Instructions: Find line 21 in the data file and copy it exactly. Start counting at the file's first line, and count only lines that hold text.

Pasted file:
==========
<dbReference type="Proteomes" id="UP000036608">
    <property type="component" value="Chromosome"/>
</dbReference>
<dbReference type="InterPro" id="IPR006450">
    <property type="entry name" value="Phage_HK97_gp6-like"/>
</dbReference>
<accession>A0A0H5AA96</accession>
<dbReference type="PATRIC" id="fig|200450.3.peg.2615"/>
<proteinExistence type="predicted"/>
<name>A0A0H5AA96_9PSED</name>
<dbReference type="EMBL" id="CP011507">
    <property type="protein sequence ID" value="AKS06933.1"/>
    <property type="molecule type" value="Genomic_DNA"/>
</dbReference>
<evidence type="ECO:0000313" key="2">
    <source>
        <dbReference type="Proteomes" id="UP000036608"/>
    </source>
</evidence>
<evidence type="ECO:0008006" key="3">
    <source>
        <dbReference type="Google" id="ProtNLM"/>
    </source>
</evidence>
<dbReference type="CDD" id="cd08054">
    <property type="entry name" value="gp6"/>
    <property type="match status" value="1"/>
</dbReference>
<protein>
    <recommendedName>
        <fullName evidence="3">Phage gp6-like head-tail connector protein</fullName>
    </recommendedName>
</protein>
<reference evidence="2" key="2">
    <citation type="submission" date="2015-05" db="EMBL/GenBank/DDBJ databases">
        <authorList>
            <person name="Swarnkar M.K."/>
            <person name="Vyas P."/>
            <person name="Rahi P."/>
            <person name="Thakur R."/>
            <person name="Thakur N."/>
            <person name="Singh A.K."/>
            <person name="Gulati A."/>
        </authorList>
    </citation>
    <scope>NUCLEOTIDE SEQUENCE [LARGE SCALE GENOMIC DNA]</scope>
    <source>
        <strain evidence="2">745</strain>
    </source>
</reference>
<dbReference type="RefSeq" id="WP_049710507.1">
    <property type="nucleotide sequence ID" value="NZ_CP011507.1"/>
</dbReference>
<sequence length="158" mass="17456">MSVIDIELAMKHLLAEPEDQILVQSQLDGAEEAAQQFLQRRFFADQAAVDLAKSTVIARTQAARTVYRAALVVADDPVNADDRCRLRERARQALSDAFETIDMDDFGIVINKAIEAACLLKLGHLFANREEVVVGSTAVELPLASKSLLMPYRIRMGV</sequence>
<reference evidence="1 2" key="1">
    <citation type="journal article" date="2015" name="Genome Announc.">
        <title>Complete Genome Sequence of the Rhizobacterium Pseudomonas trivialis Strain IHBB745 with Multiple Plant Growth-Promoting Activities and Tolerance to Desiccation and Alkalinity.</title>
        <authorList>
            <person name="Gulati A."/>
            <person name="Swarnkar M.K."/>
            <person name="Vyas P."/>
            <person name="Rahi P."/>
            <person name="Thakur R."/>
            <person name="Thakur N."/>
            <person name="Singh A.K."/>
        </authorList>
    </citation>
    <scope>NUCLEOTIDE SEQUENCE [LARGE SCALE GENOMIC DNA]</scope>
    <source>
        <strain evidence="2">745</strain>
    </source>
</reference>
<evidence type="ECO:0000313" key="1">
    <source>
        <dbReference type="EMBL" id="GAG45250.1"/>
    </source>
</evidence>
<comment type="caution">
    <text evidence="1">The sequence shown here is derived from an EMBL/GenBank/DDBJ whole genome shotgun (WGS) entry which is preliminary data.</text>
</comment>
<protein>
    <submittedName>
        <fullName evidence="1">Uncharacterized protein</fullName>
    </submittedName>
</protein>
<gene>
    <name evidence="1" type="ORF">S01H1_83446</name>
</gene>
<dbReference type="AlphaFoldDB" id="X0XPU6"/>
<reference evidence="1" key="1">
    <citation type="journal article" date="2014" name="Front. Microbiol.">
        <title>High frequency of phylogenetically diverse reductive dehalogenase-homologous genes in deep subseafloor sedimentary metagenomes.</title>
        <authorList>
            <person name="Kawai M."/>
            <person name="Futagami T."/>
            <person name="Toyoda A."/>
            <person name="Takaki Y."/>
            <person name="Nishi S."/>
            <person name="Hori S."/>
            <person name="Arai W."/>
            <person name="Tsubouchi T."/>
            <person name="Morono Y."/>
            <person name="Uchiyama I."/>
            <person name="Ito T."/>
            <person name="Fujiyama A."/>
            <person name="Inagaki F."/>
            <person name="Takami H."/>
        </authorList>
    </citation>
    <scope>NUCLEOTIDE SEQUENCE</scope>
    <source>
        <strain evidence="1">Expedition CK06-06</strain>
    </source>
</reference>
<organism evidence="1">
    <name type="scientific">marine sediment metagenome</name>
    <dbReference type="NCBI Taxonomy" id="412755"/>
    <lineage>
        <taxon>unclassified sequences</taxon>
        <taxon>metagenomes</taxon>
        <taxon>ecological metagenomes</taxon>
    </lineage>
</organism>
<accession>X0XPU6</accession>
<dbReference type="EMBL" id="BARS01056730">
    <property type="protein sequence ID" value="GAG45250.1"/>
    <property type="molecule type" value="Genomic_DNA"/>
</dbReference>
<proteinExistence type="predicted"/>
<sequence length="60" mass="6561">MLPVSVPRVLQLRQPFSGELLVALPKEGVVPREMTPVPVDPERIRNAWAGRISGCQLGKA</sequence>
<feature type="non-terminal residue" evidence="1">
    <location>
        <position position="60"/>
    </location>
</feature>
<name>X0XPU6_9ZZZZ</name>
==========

    <source>